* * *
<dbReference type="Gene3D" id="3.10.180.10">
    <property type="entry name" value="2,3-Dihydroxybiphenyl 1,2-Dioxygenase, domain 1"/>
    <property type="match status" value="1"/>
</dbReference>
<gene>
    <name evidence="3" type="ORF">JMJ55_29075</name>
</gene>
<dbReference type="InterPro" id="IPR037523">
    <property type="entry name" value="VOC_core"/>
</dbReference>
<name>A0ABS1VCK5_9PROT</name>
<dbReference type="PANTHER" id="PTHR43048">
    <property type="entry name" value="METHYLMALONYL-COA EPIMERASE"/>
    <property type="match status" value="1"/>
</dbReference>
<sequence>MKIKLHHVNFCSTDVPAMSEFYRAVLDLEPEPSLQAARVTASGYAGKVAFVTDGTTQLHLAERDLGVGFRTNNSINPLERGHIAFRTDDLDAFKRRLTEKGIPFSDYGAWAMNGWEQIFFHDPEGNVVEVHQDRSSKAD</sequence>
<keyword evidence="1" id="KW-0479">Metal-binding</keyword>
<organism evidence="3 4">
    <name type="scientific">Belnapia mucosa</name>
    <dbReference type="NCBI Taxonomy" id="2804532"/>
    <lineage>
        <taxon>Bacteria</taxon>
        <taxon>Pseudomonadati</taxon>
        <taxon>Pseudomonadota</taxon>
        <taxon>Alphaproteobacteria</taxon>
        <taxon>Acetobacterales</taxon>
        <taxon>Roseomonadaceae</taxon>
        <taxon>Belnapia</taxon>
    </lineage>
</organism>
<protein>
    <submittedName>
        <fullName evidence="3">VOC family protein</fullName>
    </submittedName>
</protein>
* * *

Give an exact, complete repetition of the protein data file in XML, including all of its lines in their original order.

<dbReference type="Gene3D" id="3.10.180.10">
    <property type="entry name" value="2,3-Dihydroxybiphenyl 1,2-Dioxygenase, domain 1"/>
    <property type="match status" value="1"/>
</dbReference>
<gene>
    <name evidence="3" type="ORF">JMJ55_29075</name>
</gene>
<dbReference type="InterPro" id="IPR037523">
    <property type="entry name" value="VOC_core"/>
</dbReference>
<name>A0ABS1VCK5_9PROT</name>
<dbReference type="PANTHER" id="PTHR43048">
    <property type="entry name" value="METHYLMALONYL-COA EPIMERASE"/>
    <property type="match status" value="1"/>
</dbReference>
<sequence>MKIKLHHVNFCSTDVPAMSEFYRAVLDLEPEPSLQAARVTASGYAGKVAFVTDGTTQLHLAERDLGVGFRTNNSINPLERGHIAFRTDDLDAFKRRLTEKGIPFSDYGAWAMNGWEQIFFHDPEGNVVEVHQDRSSKAD</sequence>
<keyword evidence="1" id="KW-0479">Metal-binding</keyword>
<organism evidence="3 4">
    <name type="scientific">Belnapia mucosa</name>
    <dbReference type="NCBI Taxonomy" id="2804532"/>
    <lineage>
        <taxon>Bacteria</taxon>
        <taxon>Pseudomonadati</taxon>
        <taxon>Pseudomonadota</taxon>
        <taxon>Alphaproteobacteria</taxon>
        <taxon>Acetobacterales</taxon>
        <taxon>Roseomonadaceae</taxon>
        <taxon>Belnapia</taxon>
    </lineage>
</organism>
<protein>
    <submittedName>
        <fullName evidence="3">VOC family protein</fullName>
    </submittedName>
</protein>